Group ratings Group ratings Self ratings Self ratings

Desirability ratings Desirability ratings Desirability ratings Desirability ratings

American Ideals American Ideals American Ideals American Ideals

Table 3 Main experimental design.

Results Time 1 Raw self and group-ratings were correlated ideographically across subject, and the resultant scores were then transformed using the Fisher transformation for correlation scores. Individual Fisher transform scores were then summed within conditions. The means and standard deviations are reported in Table 4.
Fisher Scores Time 1 Mean Fisher Z 0.5221 0.2782 0.5557 0.4496
Table 4

Group 1 2 3 4

SD 0.4261 0.3660 0.3449 0.2944

In line with our predictions, Group 2 (Self-Group, Negative Prime) demonstrated a large depression in the correlation between self- and group-ratings, as judged by a simple comparison of mean Fisher scores. However, t-tests did not confirm this difference to be significant (Table 6).

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Univariate Analysis of Variance, Fisher Scores Time 1
Emotion: Positive Mean = 0.5221 SD = .4261 Mean = 0.5557 SD = .3449 Emotion: Negative Mean = 0.2782 SD = .3660 Mean = 0.4496 SD = .2944 Order of Ratings Self-Group Group-Self
Total

N 12 16 28 N

Order of Ratings Self-Group Group-Self
Total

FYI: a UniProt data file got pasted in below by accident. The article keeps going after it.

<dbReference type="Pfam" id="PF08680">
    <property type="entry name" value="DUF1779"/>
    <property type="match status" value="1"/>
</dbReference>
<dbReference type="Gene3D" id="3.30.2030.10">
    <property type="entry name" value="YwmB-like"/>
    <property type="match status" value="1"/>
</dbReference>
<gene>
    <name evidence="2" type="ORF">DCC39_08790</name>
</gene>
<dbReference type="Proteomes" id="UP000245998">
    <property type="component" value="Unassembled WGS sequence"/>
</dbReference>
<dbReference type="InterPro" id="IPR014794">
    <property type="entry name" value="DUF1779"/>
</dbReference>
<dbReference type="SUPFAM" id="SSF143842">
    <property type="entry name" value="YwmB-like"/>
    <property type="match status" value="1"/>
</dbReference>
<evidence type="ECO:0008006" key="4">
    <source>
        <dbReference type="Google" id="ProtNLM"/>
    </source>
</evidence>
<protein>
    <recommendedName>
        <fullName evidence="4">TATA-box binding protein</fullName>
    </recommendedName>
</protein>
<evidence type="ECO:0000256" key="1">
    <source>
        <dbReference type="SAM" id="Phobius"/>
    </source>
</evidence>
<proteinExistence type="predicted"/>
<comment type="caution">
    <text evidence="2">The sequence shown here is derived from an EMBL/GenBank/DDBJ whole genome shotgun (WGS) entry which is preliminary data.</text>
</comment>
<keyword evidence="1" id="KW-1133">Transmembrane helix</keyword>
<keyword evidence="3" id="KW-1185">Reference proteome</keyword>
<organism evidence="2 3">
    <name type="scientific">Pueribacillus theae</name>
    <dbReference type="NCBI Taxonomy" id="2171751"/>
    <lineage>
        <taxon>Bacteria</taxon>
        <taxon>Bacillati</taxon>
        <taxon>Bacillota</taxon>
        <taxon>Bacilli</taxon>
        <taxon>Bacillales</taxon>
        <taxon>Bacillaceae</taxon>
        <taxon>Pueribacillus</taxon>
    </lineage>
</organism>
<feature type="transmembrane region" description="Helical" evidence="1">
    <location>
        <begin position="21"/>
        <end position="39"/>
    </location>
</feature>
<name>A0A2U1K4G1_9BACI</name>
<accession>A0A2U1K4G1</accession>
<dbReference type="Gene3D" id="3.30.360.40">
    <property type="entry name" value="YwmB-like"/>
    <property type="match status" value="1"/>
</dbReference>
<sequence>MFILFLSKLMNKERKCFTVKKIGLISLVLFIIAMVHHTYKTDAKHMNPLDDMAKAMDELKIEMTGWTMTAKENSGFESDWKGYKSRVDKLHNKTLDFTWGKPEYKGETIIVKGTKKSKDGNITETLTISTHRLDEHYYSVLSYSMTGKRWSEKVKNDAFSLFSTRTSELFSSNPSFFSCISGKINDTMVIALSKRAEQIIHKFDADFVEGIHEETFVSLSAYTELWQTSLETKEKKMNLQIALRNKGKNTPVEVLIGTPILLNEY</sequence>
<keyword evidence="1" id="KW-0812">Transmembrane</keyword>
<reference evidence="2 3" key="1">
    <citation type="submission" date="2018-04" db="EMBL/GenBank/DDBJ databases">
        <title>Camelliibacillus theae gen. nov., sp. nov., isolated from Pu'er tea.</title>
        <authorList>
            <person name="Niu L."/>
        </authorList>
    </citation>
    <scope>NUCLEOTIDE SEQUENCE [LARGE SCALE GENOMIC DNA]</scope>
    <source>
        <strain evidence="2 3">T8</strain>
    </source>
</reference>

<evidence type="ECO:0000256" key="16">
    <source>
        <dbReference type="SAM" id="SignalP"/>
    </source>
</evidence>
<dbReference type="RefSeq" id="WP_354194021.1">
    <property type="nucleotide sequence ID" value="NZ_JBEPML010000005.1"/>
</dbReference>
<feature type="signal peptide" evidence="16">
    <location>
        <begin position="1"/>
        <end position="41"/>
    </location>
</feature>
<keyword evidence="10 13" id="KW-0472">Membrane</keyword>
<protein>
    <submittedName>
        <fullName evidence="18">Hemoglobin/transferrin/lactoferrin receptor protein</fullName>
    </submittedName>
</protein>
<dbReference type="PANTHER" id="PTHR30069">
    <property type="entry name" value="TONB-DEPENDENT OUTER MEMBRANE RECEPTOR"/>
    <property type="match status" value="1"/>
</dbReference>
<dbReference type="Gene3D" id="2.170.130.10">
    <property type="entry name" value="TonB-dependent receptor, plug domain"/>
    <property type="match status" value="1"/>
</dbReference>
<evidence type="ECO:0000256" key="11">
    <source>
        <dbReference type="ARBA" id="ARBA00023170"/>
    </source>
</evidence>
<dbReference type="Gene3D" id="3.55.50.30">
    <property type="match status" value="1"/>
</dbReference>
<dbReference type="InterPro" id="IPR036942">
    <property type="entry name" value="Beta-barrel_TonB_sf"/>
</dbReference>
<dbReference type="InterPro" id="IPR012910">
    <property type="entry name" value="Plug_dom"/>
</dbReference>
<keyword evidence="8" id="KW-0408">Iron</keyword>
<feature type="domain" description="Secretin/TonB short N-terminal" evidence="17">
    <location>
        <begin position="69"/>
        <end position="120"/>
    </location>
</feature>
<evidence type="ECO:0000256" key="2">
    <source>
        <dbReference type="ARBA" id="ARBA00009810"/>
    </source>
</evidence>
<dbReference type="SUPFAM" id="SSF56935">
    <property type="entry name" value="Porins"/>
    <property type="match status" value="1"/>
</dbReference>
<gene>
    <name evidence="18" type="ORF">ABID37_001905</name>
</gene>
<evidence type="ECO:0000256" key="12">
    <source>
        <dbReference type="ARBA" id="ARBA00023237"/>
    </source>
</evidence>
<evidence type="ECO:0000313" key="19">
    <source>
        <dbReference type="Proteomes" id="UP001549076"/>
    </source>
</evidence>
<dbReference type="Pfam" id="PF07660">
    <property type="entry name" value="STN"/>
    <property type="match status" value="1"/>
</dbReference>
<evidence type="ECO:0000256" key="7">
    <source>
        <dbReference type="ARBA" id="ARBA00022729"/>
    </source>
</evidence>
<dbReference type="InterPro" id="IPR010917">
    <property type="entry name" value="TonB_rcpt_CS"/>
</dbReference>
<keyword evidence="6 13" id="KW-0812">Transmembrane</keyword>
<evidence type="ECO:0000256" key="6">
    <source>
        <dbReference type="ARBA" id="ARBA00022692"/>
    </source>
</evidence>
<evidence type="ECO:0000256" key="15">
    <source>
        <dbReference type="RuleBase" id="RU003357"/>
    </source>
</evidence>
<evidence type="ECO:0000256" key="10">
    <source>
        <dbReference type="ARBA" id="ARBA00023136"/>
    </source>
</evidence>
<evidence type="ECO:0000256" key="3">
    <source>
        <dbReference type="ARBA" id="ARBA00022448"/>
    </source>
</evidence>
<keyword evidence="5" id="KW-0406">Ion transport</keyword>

INTERACTION
F = .433, P = .514

10 11 21

MAIN EFFECT Emotion
F = 2.795 P = .101

MAIN EFFECT Order
F = .960 P = .333

Table 5

Based on our prior predictions, we were particularly interested in the differences between Group 2 and Groups 1, 3, and 4, as well as the difference between Group 1 & 3. However, as displayed in Table 6 we did not find a significant difference for any of these comparisons. The difference between Group 2 and 3 did begin to approach significance (t = -1.95, p = .063). This finding, coupled with the finding that Groups 3 and 4 are not significantly different (?X), suggests that The low N and high variance are the most likely confounds.
Significance (Two Tailed) 0.17 0.159 0.063 0.819

Group 2&1 2&4 2&3 1&3

t 1.423 -1.475 -1.95 -0.231

df 20 17 24 26

Mean Difference 0.2438 -0.2203 -0.2775 -0.0337

Table 6 Independent Samples t-test for Equality of Means (Fisher Scores Time 1)

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Figure 1

Given that the social desirability of an item may lead to higher endorsements simply because that item is desirable, we also controlled for the effects of social desirability by partialing the social desirability ratings from the correlation scores between self and group-ratings (this procedure was preformed ideographically by individual). These individual partialed scores were once again transformed via the Fisher transform and summed and average by treatment condition (Table 7).